Last of Three Parts

You have probably noticed that three-phase motors can have a varying number of leads exiting the junction box. The most common numbers are three, six, nine or twelve.

Note that these numbers are all multiples of three since their combinations must accommodate three incoming phases. These lead combinations are designed to accommodate single or dual voltages and Wye, Delta or Wye/Delta winding connections. The twelve-lead motor will accommodate a combination of dual-voltage and a Wye/Delta connection. We will take a detailed look at each of these a little later.

What is the purpose of these two connections, and why are motors wound as Wye, Delta or a combination of the two? The Wye/Delta combination provides a couple advantages, and we will address them in this column.
Why are single- and dual-voltage motors wound as either Wye or Delta? Why not just standardize on one or the other? Although the Wye and Delta connection diagrams are quite simple, the actual motor windings are far more complex. Often, the connection will depend on the manufacturing process.

For example, the Wye connection requires fewer turns than the Delta connection (1.732:2) to achieve the same electrical characteristics. This makes machine winding smaller motors with narrow stator slots easier. On the other hand, a portion of the leads in a dual-voltage, Delta connection can be a smaller diameter than those of a Wye. This reduces the wire cost and often simplifies manufacturing. An engineer for a major motor manufacturer recently told me, “It is a juggling act between the number of turns, number of circuits and the wire size.”

The stator windings of a three-lead motor may be connected as either Delta or Wye (see Figure 1). These motors are wound for a single voltage, and the windings are connected as either Wye or Delta during the manufacturing process.

Incoming power is connected to terminals T1, T2 and T3. An advantage of this design is that wiring mistakes during installation are usually avoided because of the pre-connected windings. Proper rotation direction still must be checked.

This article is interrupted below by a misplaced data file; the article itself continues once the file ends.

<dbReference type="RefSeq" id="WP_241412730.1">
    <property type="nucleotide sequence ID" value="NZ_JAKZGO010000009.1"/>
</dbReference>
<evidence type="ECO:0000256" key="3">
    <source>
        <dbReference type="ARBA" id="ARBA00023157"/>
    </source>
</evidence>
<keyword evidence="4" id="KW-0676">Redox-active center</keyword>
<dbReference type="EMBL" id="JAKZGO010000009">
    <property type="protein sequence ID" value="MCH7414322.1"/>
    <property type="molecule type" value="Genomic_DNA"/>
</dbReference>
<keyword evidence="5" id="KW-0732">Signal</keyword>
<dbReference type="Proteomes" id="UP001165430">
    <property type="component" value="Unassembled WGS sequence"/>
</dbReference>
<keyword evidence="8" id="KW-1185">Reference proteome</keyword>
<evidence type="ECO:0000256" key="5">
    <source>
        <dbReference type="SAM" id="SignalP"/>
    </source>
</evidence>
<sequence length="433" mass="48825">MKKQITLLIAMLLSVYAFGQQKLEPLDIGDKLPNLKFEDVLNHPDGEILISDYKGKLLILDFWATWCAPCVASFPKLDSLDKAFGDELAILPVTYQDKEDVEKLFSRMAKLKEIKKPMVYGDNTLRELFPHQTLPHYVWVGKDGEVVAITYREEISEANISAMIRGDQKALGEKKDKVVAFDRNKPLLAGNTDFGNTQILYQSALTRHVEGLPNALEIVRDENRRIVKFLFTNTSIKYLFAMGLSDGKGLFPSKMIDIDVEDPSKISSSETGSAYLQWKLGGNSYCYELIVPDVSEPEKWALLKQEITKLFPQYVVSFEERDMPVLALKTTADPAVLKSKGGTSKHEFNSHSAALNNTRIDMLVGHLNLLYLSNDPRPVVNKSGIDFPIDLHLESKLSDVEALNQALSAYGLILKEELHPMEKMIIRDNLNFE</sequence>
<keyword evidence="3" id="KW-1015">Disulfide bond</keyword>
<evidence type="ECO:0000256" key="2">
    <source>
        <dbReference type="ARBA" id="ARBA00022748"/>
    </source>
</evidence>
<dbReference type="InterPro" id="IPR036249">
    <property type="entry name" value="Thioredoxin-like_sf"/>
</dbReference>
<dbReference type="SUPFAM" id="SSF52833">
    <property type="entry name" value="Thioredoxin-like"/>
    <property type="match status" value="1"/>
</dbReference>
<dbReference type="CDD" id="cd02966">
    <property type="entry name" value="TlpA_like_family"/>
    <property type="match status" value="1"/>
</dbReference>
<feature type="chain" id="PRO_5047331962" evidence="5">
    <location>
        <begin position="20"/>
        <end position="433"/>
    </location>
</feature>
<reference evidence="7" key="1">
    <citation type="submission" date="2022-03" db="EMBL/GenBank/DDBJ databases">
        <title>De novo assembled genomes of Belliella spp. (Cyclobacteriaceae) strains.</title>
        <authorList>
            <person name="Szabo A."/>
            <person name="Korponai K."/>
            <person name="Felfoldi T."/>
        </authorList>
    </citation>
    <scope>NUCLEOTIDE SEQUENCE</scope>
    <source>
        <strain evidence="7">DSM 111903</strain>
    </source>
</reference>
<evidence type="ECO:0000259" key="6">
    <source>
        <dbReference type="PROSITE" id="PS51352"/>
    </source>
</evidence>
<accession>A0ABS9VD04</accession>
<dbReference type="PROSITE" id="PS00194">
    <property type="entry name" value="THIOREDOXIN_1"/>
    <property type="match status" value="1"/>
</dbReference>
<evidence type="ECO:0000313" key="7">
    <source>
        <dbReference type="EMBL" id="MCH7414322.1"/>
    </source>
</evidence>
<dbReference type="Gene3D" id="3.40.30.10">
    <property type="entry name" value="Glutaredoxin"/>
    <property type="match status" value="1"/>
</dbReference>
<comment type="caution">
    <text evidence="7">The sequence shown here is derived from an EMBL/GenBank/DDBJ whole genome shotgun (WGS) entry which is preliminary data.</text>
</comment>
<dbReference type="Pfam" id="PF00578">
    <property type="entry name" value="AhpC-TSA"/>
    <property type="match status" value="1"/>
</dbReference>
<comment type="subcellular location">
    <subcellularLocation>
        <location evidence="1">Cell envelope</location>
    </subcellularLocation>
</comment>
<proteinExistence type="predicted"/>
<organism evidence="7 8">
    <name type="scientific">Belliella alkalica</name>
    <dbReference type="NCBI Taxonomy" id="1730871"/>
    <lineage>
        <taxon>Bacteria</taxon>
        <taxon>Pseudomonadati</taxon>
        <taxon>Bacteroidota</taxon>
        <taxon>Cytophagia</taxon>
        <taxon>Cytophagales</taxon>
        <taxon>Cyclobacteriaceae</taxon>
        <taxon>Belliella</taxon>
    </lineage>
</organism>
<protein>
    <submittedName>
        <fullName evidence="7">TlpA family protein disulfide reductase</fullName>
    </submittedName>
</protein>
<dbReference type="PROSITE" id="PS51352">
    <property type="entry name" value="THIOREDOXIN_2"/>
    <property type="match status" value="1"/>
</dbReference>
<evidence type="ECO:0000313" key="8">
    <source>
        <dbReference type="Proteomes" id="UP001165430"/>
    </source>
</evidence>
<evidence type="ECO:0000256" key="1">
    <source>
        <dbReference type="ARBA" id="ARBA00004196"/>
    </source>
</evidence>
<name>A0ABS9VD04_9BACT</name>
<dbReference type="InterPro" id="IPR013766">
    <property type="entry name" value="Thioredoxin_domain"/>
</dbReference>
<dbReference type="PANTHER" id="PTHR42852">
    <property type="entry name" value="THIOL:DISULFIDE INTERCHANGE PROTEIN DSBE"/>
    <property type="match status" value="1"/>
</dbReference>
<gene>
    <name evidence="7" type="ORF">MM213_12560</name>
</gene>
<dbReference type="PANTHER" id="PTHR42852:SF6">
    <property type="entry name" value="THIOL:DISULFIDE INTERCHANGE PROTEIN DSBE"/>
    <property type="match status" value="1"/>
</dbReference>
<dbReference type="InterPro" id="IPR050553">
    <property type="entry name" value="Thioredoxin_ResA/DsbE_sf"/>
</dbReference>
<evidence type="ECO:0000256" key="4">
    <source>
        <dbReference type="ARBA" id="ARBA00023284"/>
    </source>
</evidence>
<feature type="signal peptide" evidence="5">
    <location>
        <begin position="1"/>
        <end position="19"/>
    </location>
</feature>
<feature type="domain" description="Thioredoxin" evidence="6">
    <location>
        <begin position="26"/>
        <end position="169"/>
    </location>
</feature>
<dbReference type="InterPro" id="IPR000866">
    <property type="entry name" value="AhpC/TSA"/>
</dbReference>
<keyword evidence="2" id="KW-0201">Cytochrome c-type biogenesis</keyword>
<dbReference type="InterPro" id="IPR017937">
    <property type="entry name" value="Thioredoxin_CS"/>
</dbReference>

The six-lead motor is wound in a manner that allows the windings to be connected in a Wye or Delta configuration (see Figure 2). If leads T4, T5 and T6 are wired together and power is applied to leads T1, T2 and T3, a Wye connection is achieved. If leads T1 & T6, T2 & T4 and T3 & T5 are wired together and power is applied at the vertices, the connection is Delta.

In the U.S., the ratio of high and low voltage is 2:1 (460 volts:230 volts), but in Europe, it is √3:1 (380 volts:220 volts). This allows Europe to take advantage of the 1.732 voltage relationship between the Wye and Delta connections (discussed in Part 1) and use them for dual voltage. Since the impedance of the Wye connection is three times that of the Delta connection, high voltage is connected Wye and low voltage is connected Delta.

Another application of the six-lead motor, used in the U.S. and Europe, is a low-voltage starting technique known as Wye start/Delta run. This application uses a special starter to Wye connect the windings during starting and shift them to Delta after the motor reaches a particular speed.

The lower starting voltage reduces the starting current to about 1/3 of normal. Starting torque is also reduced substantially, so the speed at which the transition from Wye to Delta occurs will depend on the inertia of the load. Centrifugal pumps and fans can often reach full speed before switching to the Delta run mode.